It’s no great secret that videogame publishers and developers have little appreciation for the pre-owned games market. Some time ago, pre-owned sales were territory dabbled with solely by the independent retail market, but when international retailer GAME, then known as Game Zone and later becoming Electronics Boutique, stepped into the field it was all of a sudden a very different level of competition.
Now, near every high street retailer offers an exchange of some kind. Even HMV, an entertainment chain known more for it’s wide selection of music and video rather than videogames, now accepts used videogames in part-exchange for any in-store item. Of course, with the passing of time bringing great technological change, and videogame publishers will soon be equipped with their own outlets thanks to the increasing awareness and viability of digital distribution services. That’s not to say however, that certain publishers aren’t exploring ways to sustain the demand for their titles at a full retail price in the meantime.
Pre-owned sales have a number of effects on retail packages, and not least directly substituting what may have been a full price sale. Any profit made from a pre-owned sale is wholly that of the retailers, and while it could be argued that specialist outlets rely on these sales as a compliment to the relatively low margins on new products, especially in the independent sector, it’s easy to see why those responsible for delivering the product to the shop shelves in the first place may not be best pleased. Although large or international retailers may only reduce the price by a few pounds, independent retailers are known to use pre-owned sales to sustain customer loyalty; often pricing pre-owned products £15-£20 lower than a brand new equivalent. This inevitably lowers the price that consumers are willing to pay for the product, often leading to sharp drops in shelf price after a month or so of a game being on sale.
Of the publishers taking steps to combat the pre-owned effect, Microsoft has been most obvious in their approach. The recent, and hugely successful launch of Halo 3: ODST saw retail discs accompanied by the promise of an invitation to join the Halo Reach Beta Testing Phase in 2010 – but only as long as the retail disc remained in your possession. Obviously, there will be those who, if so inclined, will see that they would be able to part-exchange the title now and buy it back prior to the Beta Testing Phase at a reduced price, but most will likely hold on to their copy for the time being, possibly limiting the amount of copies entering the pre-owned market and, therefore, helping to keep the retail purchase price at a more respectable level for longer.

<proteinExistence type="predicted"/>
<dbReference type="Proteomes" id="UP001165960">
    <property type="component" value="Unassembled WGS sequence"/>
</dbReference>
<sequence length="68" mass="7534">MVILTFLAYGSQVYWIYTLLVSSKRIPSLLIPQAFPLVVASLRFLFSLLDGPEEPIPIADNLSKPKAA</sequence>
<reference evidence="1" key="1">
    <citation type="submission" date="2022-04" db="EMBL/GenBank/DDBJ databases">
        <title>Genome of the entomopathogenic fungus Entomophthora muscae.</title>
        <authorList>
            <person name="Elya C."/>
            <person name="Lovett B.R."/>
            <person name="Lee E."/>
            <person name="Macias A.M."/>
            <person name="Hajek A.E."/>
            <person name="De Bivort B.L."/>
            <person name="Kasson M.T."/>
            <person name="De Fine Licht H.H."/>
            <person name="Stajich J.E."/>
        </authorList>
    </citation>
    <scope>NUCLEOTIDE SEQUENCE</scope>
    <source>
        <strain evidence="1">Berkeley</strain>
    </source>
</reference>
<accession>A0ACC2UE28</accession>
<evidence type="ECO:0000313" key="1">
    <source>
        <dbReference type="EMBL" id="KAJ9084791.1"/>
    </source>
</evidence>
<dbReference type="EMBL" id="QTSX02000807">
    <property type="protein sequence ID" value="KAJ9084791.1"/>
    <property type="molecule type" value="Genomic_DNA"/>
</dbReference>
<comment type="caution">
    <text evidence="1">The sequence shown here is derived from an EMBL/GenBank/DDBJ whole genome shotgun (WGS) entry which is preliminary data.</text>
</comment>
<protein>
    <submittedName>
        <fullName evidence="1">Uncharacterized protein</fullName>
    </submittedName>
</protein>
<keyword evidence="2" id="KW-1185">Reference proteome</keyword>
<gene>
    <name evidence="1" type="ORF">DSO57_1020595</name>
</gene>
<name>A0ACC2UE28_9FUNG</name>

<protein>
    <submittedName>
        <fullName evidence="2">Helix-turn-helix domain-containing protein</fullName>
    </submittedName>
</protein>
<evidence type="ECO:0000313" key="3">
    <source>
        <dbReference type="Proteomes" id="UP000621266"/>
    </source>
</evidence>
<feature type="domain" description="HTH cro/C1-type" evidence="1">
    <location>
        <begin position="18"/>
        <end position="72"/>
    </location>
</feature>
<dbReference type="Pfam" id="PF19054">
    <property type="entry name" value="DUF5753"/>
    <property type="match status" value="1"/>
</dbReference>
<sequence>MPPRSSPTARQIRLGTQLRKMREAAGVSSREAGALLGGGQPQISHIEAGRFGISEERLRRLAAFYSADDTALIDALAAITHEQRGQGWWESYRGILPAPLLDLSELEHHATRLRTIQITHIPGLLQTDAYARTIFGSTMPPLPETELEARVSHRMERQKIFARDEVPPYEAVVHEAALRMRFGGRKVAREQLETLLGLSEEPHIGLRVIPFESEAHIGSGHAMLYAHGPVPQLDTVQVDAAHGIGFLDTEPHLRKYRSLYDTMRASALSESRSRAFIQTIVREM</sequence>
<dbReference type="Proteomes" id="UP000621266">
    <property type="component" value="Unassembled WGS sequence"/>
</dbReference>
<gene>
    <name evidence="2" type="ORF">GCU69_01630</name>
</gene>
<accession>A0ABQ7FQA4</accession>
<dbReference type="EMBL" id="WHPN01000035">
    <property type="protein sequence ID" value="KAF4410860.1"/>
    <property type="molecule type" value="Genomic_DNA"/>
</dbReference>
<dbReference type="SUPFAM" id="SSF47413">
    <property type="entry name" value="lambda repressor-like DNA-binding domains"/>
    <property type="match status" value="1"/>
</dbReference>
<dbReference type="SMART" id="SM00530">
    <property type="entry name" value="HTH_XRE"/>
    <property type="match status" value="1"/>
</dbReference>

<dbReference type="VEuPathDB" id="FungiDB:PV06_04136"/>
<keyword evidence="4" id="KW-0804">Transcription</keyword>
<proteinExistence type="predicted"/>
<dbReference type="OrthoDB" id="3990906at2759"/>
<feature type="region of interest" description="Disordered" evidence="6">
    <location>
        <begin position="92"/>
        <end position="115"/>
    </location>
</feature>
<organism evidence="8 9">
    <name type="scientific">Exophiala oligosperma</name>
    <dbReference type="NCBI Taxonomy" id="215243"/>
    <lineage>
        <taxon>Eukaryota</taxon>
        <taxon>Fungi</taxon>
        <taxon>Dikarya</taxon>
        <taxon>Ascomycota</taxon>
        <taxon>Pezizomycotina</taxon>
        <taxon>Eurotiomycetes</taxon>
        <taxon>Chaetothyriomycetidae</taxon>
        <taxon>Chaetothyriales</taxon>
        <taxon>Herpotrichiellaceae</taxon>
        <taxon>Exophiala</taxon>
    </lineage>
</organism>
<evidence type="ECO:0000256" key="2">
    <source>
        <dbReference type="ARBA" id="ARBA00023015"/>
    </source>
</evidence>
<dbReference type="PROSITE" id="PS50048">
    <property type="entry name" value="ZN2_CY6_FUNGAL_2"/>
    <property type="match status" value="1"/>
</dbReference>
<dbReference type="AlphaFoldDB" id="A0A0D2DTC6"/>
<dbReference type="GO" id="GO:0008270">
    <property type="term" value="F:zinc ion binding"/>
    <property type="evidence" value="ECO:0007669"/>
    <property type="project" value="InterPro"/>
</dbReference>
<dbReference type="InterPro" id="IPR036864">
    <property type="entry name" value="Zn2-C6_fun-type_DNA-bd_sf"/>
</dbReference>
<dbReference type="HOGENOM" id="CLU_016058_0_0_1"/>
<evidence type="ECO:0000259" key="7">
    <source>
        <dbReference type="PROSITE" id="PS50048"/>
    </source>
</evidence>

Electronic Arts have also dabbled with various attempts at reducing the effects of the pre-owned market, and the latest NBA Live release features not an attempt to limit the quantity available on the pre-owned market, but to monetise those pre-owned sales themselves. Dynamic DNA is a unique feature of NBA Live 10 that allows for continuous updates to the game based upon the real-world season, and this year is taken full advantage of within the Dynamic Season gameplay mode. Dynamic DNA can be accessed with a unique, single-use code included within the retail package. Therefore, should you purchase a pre-owned copy, it’s more than likely this code will have already been used, and your only option for accessing the Dynamic DNA is to download it from the Xbox LIVE Marketplace for 1200 Microsoft Points, or through PlayStation Store for £11.99.
The argument both for and against pre-owned videogame sales has valued points, and it’s not likely that any reasonable conclusion will be drawn soon. Although the rapid adoption of digital revenue streams may spell the end for disc-based products in time, it will be many years until retailers are cut entirely out-of-the-picture, and so publishers will have to watch their attempts to curb the expansion of the pre-owned market for some time.